A classical music blog by music critic Tim Mangan
Review: John Williams sparkles with the Pacific Symphony. Orange County Register, Feb. 7, 2014.
classical music, reviews
film music, John Williams, Pacific Symphony
February 18, 2014
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I notice the 2014 season of the Los Angeles Philharmonic begins with a concert devoted to John Williams, who’s a major supporter of the LAP. It’s a shame that other composers also closely associated with the Phil, in particular John Adams or the people whose music is part of the Green Umbrella series, can’t start meandering away — just a bit — from the bias that in order for a composition to be sophisticated, erudite and hip, it must be rather inscrutable and somber. Or sort of like the score of a movie where the scene involves a character being stalked, murdered, beaten, chased or who’s leading a life of quiet desperation and misery.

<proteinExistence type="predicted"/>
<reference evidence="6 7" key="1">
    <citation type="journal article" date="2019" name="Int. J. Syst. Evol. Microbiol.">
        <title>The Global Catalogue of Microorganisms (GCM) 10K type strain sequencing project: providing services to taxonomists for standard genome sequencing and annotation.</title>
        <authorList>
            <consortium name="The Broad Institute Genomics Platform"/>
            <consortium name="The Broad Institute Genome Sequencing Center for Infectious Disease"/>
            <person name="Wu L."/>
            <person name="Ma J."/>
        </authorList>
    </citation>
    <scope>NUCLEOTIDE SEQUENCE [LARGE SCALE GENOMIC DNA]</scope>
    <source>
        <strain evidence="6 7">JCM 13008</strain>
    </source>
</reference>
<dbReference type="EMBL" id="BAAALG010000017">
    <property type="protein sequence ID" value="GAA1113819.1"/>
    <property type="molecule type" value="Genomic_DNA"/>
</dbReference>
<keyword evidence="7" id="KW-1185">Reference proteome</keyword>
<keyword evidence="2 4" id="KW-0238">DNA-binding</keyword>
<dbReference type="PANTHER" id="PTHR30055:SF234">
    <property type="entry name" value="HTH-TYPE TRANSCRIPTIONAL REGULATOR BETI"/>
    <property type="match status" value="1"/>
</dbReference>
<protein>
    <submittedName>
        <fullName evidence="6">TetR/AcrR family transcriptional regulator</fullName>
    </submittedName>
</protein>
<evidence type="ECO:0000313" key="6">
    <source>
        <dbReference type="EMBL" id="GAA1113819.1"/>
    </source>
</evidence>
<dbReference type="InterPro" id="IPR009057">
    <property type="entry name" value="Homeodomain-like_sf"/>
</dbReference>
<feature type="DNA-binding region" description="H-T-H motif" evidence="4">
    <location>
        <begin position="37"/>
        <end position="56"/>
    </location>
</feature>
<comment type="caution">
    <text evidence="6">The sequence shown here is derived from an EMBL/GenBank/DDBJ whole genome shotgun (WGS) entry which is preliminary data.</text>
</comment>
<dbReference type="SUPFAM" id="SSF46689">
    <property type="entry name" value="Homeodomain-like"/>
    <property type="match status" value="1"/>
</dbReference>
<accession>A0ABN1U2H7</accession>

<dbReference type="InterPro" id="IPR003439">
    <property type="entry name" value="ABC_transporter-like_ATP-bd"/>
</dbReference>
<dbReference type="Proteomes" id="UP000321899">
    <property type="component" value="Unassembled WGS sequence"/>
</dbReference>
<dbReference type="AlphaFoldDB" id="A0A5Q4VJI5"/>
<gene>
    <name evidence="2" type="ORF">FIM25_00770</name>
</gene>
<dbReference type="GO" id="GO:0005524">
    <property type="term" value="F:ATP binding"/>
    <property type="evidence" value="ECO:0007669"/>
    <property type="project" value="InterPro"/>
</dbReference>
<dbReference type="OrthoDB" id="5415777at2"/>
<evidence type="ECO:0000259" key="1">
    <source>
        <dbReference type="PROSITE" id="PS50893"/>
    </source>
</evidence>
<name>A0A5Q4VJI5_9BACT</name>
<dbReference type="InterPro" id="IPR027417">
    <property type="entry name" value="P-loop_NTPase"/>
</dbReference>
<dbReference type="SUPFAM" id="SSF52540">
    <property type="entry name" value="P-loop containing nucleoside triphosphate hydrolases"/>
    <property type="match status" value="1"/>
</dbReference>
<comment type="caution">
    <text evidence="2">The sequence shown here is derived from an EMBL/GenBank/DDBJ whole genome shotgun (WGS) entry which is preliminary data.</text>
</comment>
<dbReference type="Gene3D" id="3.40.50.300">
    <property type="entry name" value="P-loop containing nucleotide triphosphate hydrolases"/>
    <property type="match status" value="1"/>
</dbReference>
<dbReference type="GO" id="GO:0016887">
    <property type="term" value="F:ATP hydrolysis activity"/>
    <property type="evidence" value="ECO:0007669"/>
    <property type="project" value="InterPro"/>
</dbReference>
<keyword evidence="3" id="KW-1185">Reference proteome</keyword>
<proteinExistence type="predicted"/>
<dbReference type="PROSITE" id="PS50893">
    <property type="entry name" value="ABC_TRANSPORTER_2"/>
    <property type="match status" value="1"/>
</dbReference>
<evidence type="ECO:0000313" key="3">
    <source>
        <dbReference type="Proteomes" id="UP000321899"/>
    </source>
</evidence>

If Williams pieces tend to be overly familiar and, yes, just a wee bit — I guess the phrase would be — “middle-brow,” then the opposite extreme is true of the works of so many other modern-day composers. A mid-point between the two would be nice. However, I suspect that ultimately John Williams will be the one laughing all the way to bank, and whose pieces long outlive him, while the fame (and virtually all the works) of composers like Mr. Adams in the long run will be collecting dust on shelves.
Even though i am sure that John Adams is nowhere near starving, we must not measure quality of music or any other art by the financial success of the creators. We should also be extremely careful when making predictions about longevity of composers’ creative output. The reason for it is clearly shown in “Lexicon of Musical Invective” by Nicolas Slonimsky.
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